Taking it personally: baseball and writing

Right this minute I’m taking baseball and writing personally.

Once again Jim Bouton comes to me, as if in a dream–unexpectedly and precisely–to put words into my head that I suspect will never leave me alone until I write about them. I mentioned in an earlier post about the “gripping” end to Ball Four (1970) that 20+ years after reading it, still resonates with my heart, still shakes my soul, still sits in my mind and defines how obsession works for me.

I just finished reading his follow-up tome, I’m Glad You Didn’t Take it Personally (1971). It appeared before me one day, and I was there, and it was there, so I read it. I started it last week while I was eating dinner and kept at it a bit at a time until today when I decided I needed to get through the final half. The pages are vintage 1970s–big print, lots of yellowing where the white space used to be, some old font I adore, ratty dust jacket all falling to pieces–and a giant black and white picture of Bouton on the back cover looking terribly handsome and very like the ham he confesses to be.

Bouton’s lyrically, deliciously, funny stories are alive to me again… and I recall how important Ball Four was to me at a critical point in my life. He/it was a “one.” You know what I mean–one of those moments, one of those influences, one of those turnings-down-a-path that colors the rest of your life. Reading his book, being open to the revolution of it, being willing to be guided by a passion greater than mine at the exact moment I needed that… well, it is truly a grand call to adventure that I answered and how. I read Ball Four for the first time when I was re-reading Joseph Campbell’s Hero with a Thousand Faces (1948) a second or third time (and a lot of Samuel Beckett, too–what does that say about me?). Surely this can be no coincidence; surely the gods in Campbell’s book were looking out for me on that day in Chavez Ravine when a friend said, as we deliriously, happily, gleefully (always) watched the Dodgers, ate Farmer John hot dogs, and had a beer: “You like baseball so much, you really need to read Ball Four. I’ll lend you my copy when we get home.” And he did. Myth and baseball crashed at home plate. Baseball scored. Path defined. Path taken. Master’s thesis on baseball written… because my director asked to be my director when I said I was really doing a lot of thinking about baseball. He said, “I grew up going to Ebbets Field; I love the Dodgers; you should really do your thesis on baseball/rhetoric/mythology/sociolinguistics.” Or something like that. So I did. The director of my master’s thesis then showed me a doctoral program to go to, and forced me to apply (really, gave me the application, a pen, and said to get busy while he went to get us coffee), and the mything of my life went on and on. He was a “one,” too.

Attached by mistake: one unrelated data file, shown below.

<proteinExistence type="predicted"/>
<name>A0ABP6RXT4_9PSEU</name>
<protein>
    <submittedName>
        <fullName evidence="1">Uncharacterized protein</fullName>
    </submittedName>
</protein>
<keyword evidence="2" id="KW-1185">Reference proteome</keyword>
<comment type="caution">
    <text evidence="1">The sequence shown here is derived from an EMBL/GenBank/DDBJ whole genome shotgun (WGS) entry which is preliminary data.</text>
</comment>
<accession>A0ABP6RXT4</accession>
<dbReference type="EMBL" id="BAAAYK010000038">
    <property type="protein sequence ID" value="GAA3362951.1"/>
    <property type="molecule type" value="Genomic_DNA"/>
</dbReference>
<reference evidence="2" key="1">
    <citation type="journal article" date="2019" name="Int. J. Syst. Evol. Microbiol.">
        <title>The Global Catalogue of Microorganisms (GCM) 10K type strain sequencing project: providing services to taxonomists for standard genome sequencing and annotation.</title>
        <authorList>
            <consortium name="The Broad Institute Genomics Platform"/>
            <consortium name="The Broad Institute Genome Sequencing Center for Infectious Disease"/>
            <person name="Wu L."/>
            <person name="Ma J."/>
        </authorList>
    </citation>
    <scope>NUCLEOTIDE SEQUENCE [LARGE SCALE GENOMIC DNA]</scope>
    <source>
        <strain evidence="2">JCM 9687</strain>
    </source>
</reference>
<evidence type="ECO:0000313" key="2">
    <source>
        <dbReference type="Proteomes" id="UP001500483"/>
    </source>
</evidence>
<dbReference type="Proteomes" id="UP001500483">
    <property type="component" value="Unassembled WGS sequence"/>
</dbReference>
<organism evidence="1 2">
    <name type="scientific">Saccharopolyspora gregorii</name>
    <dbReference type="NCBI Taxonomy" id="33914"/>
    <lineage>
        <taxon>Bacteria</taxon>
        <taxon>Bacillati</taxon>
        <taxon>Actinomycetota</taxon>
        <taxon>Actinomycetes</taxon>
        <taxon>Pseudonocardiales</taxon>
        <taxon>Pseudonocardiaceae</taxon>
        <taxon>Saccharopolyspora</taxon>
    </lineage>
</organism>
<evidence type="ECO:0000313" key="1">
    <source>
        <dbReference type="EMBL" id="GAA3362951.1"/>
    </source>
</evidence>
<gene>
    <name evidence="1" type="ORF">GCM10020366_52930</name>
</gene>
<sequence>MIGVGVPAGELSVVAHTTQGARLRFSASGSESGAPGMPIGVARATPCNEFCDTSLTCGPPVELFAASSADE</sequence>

Even now I can tell you how every “one” in my life has helped me fulfill some aspect of my hero’s journey (I use the term hero to apply to my life only in the sense that I am on a long ol’ journey that periodically, and oddly, seems to follow the form of the true hero’s journey–not sure how it happens–is it because I always see what I’m looking for?). Lots of “ones” have inspired me, and not just Jim Bouton in baseball. I would include Gary Carter who hit for the cycle, at 37 years old, one night when I was at Jack Murphy Stadium watching him catch and hit like he was fifteen years younger–I would definitely include him as a “one.” He was beautiful, and 37 seemed so ancient and wise to me then; I was stunned by his performance and wondered, post-Ball Four, if this was the last time I might see him do that, if he was at the end of his career, if he would find that baseball had gripped him rather than the other way around. (He was just 37–can you imagine?)

Shoot, I can’t tell you much of anything about Gary Carter. I have no idea where he played or how long or the kind of career he ended up having (though I recall he was a great player–I’m sure he’s a Wikipedia entry–I hope he’s in the Hall of Fame). But I remember that night, sitting on the first base side, and him wheeling around to third for a triple… he was all kinds of lovely. I was so happy, I jumped up and down, and hugged my friend, and we yelled, “GARY GARY GARY.”  Who did he even play for in that game? I so don’t care. It was edifying to watch his hero’s journey and know that was what I was witnessing. If it was toward the end of his baseball journey, then it was a special moment; if not, it was still a special moment–who gets to do that in such a celestial sphere, surrounded by the most athletically talented in the world at their chosen sport? Not many. Playing major league baseball is breathing rarefied air indeed.

At the end of I’m Glad You Didn’t Take it Personally, Bouton talks about a former manager who suggested there are “three ways to get out of this wonderful game” [baseball]: “He said you could drink your way out, you could eat your way out, or you could f*&% your way out.” Bouton then writes, “You can also, I believe, write your way out” (219). I’m drinking the best coffee this Sunday morning, entirely enjoying the reading of this book that takes me back, not only to Bouton’s early 1970s, but to my early 1990s, and I get to this passage at the end, and I think:

Holy 8-ways-to-get-on-first-base moly.

I get that.  I’ve never had to work out how to retire from baseball, but I have had transitions that mocked my effort to understand my motivations, that grieved me greatly, that made me question what I was doing and what all around me were doing.  I’ve often thought about how to get out of something and into the next phase of my life. Not that I think the manager was right about everything. But then I think: